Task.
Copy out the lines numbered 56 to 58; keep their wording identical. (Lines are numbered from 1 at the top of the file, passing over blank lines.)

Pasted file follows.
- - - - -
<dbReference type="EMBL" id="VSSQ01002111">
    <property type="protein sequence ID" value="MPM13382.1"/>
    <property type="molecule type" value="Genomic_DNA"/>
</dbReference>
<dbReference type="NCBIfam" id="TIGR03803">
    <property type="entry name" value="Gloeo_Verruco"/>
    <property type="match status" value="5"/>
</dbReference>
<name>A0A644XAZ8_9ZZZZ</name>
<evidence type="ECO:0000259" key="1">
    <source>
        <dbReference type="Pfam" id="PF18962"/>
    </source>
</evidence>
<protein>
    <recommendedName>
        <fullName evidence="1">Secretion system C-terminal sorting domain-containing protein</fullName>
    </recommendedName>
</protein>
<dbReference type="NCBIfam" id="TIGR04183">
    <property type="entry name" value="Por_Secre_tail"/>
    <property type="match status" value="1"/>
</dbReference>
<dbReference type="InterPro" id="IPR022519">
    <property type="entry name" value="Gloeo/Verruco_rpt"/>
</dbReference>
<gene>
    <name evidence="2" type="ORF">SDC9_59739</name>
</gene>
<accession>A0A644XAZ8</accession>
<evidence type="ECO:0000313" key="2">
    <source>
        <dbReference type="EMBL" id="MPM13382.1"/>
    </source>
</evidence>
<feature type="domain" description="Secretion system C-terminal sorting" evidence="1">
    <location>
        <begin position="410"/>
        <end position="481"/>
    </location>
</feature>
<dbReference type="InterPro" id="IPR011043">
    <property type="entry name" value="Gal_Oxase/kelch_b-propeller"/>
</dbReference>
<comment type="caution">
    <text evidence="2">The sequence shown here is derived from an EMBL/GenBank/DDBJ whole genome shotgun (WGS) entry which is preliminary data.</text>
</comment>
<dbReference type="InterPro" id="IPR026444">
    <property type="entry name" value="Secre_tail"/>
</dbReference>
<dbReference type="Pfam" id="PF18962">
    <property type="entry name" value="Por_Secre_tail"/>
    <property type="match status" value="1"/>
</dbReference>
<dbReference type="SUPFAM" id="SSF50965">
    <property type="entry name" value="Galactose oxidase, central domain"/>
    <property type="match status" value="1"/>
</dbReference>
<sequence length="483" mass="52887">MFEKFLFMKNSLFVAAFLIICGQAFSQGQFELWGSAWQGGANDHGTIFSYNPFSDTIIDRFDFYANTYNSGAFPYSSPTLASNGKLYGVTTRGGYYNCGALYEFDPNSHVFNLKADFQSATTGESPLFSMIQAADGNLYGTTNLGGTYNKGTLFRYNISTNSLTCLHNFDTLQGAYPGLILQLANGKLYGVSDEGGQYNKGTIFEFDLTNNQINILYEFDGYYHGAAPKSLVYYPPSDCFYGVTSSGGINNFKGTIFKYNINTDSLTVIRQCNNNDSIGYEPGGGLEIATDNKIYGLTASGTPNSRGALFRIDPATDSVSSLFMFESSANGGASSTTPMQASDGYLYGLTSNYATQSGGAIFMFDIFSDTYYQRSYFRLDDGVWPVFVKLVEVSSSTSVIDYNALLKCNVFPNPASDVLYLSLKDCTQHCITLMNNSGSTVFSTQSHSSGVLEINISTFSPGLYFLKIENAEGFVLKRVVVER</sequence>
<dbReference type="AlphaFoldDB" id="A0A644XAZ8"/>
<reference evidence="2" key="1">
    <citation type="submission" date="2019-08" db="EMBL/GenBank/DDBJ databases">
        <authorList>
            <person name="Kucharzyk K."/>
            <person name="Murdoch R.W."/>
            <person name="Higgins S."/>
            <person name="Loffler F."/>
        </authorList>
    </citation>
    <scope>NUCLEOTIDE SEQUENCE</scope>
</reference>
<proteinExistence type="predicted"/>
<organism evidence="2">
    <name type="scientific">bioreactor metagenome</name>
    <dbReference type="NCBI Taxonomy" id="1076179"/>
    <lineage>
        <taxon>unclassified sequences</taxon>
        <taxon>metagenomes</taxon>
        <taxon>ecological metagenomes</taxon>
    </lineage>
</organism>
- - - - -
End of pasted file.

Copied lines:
    <property type="entry name" value="Galactose oxidase, central domain"/>
    <property type="match status" value="1"/>
</dbReference>